Host The domain name of the server (for virtual hosting), and the TCP port number on which the server is listening. The port number may be omitted if the port is the standard port for the service requested. Mandatory since HTTP/1.1. Host: baselogic.com:80 Host: baselogic.com
If-Match Only perform the action if the client supplied entity matches the same entity on the server. This is mainly for methods like PUT to only update a resource if it has not been modified since the user last updated it. If-Match: "bWljazpzZWNyZXQga2V5"
If-Modified- Since Allows a 304 Not Modified to be returned if content is unchanged. If-Modified-Since: Tue, 19 Jun 2012 10:10:10 GMT
If-None-Match Allows a 304 Not Modified to be returned if content is unchanged. If-None-Match: "bWljazpzZWNyZXQga2V5"
If-Range If the entity is unchanged, send me the part(s) that I am missing; otherwise, send me the entire new entity. If-Range: "bWljazpzZWNyZXQga2V5"
If-Unmodified- Since Only send the response if the entity has not been modified since a specific time. If-Unmodified-Since: Tue, 19 Jun 2012 10:10:10 GMT
Max-Forwards Limit the number of times the message can be forwarded through proxies or gateways. Max-Forwards: 10
Pragma Implementation-specific headers that may have various effects anywhere along the request-response chain. Pragma: no-cache
Proxy- Authorization Authorization credentials for connecting to a proxy. Proxy-Authorization: Basic bWljazpzZWNyZXQga2V5
Range Request only part of an entity. Bytes are numbered from 0. Range: bytes=500-999
Referer This is the address of the previous web page from which a link to the currently requested page was followed. (The word "referrer" is misspelled in the RFC as well as in most implementations.) Referer: http://baselogic. com/
TE The transfer encodings the user agent is willing to accept: the same values as for the response header TE can be used, plus the "trailers" value (related to the "chunked" transfer method) to notify the server it expects to receive additional headers (the trailers) after the last, zero-sized, chunk. TE: trailers, deflate
Upgrade Ask the server to upgrade to another protocol. Upgrade: HTTP/2.0, SHTTP/1.3, IRC/6.9, RTA/ x11
User-Agent The user agent string of the user agent User-Agent: Mozilla/5.0 (X11; Linux x86_64; rv:12.0) Gecko/20100101 Firefox/12.0
Via Informs the server of proxies through which the request was sent. Via: 1.0 mick, 1.1 baselogic. com (Apache/2.1)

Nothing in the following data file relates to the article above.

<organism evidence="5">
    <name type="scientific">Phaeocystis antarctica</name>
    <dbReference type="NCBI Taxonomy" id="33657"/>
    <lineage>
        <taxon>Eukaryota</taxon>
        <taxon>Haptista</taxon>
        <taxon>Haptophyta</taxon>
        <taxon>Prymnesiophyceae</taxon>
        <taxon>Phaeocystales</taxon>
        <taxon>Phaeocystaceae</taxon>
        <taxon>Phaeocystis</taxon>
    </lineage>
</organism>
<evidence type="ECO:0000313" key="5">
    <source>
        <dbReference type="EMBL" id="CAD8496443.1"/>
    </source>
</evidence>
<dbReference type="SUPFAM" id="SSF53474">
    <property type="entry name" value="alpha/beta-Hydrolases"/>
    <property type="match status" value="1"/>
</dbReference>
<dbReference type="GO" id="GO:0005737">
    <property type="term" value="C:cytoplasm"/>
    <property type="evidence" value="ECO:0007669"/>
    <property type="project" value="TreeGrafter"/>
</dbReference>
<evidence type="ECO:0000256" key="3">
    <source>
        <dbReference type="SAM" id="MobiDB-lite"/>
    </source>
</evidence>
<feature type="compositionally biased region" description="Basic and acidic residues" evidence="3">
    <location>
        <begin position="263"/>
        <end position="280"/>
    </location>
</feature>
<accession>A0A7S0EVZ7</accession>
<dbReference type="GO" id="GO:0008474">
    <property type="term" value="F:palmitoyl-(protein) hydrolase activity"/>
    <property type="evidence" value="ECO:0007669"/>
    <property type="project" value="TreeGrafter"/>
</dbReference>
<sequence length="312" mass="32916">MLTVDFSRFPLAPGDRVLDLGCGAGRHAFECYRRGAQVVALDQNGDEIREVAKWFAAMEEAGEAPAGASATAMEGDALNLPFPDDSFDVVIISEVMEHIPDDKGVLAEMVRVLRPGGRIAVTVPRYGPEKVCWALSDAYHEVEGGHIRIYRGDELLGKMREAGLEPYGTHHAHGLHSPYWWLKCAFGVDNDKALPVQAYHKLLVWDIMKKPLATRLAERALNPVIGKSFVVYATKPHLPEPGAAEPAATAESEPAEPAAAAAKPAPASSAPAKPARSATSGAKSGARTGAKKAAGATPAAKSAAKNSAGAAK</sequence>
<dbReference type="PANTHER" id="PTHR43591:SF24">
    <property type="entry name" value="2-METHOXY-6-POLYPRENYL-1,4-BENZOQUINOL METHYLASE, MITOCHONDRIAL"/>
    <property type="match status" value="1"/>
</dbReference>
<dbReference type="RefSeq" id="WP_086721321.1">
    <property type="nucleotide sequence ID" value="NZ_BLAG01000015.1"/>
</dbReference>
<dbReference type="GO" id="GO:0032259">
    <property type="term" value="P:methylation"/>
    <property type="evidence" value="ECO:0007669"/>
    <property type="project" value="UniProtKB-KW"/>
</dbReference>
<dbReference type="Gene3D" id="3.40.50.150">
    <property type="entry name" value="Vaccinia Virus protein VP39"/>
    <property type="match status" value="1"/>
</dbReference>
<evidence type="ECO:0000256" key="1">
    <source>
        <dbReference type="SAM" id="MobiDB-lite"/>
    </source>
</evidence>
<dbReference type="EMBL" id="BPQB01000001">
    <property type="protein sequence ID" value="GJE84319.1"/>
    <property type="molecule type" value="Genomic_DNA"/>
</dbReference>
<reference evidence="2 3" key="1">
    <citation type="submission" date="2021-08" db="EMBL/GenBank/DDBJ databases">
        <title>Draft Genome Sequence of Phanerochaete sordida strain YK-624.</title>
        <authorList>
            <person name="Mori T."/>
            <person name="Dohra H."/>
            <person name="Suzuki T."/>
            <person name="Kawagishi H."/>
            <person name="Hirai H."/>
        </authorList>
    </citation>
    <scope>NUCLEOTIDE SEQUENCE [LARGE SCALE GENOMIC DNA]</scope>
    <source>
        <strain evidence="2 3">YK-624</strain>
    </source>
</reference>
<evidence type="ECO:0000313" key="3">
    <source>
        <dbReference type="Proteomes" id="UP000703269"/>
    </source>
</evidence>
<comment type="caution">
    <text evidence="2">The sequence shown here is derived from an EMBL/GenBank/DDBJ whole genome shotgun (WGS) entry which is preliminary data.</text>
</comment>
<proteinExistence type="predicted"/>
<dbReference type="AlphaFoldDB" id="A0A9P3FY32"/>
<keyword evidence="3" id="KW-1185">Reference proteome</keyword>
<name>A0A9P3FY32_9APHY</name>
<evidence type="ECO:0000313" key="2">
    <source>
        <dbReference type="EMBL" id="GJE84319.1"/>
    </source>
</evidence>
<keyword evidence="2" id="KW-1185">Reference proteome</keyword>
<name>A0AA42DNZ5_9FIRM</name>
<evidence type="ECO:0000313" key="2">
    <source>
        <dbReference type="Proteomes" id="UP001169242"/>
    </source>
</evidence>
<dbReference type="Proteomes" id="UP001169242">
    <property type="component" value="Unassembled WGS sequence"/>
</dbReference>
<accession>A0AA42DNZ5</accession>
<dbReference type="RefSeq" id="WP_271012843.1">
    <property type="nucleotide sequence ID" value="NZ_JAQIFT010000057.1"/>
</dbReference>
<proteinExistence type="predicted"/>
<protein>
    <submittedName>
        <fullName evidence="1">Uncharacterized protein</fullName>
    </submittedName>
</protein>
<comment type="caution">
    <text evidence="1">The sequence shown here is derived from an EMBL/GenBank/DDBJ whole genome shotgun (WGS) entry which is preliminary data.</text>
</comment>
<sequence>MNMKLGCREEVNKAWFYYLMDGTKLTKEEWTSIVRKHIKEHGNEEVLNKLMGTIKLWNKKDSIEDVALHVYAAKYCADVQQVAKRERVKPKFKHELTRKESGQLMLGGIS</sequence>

Warning A general warning about possible problems with the entity body. Warning: 199 Miscellaneous warning

Response headers

Field Description Example
Specifying which web sites can participate in cross-origin resource sharing Access-Control-Allow- Origin: *
Accept-Ranges What partial content range types this server supports Accept-Ranges: bytes
Age The age the object has been in a proxy cache in seconds Age: 12
Allow Valid actions for a specified resource. To be used for a 405 Method not allowed Allow: GET, HEAD
Cache-Control Tells all caching mechanisms from server to client whether they may cache this object. It is measured in seconds Cache-Control: max-age=3600
Connection Options that are desired for the connection Connection: close
Content-Encoding The type of encoding used on the data. See HTTP compression. Content-Encoding: gzip
Content-Language The language the content is in. Content-Language: fr
Content-Length The length of the response body in octets (8-bit bytes) Content-Length: 348
Content-Location An alternate location for the returned data Content-Location: /index.htm
Content-MD5 A Base64-encoded binary MD5 sum of the content of the response Content-MD5: bWljazpzZWNyZXQga2V5
Content-Disposition An opportunity to raise a "File Download" dialogue box for a known MIME type with binary format or suggest a filename for dynamic content. Quotes are necessary with special characters. Content-Disposition: attachment; filename="fname.ext"
Content-Range Where in a full body message this partial message belongs Content-Range: bytes 21010-47021/47022
Content-Type The MIME type of this content Content-Type: text/html; charset=utf-8
Date The date and time that the message was sent Date: Tue, 19 Jun 2012 10:10:10 GMT
ETag An identifier for a specific version of a resource, often a message digest ETag: "bWljazpzZWNyZXQga2V5"
Expires Gives the date/time after which the response is considered stale Expires: Date: Tue, 19 Jun 2012 10:10:10 GMT
Last-Modified The last modified date for the requested object, in RFC 2822 format Last-Modified: Date: Tue, 19 Jun 2012 10:10:10 GMT
Link Used to express a typed relationship with another resource, where the relation type is defined by RFC 5988 Link: </feed>; rel="alternate"
Location Used in redirection, or when a new resource has been created. Location: http://www.w3.org/pub/WWW/People.html
P3P This header is supposed to set Platform for Privacy Preferences Project (P3P) policy, in the form of P3P:CP="your_compact_policy". However, P3P did not take off,[25] most browsers have never fully implemented it, a lot of websites set this header with fake policy text, that was enough to fool browsers the existence of P3P policy and grant permissions for third party cookies. P3P: CP="This is not a P3P policy! See http://www.google.com/support/ accounts/bin/answer.py?hl=en&answer=151657 for more info."
Pragma Implementation-specific headers that may have various effects anywhere along the request-response chain. Pragma: no-cache
Proxy-Authenticate Request authentication to access the proxy. Proxy-Authenticate: Basic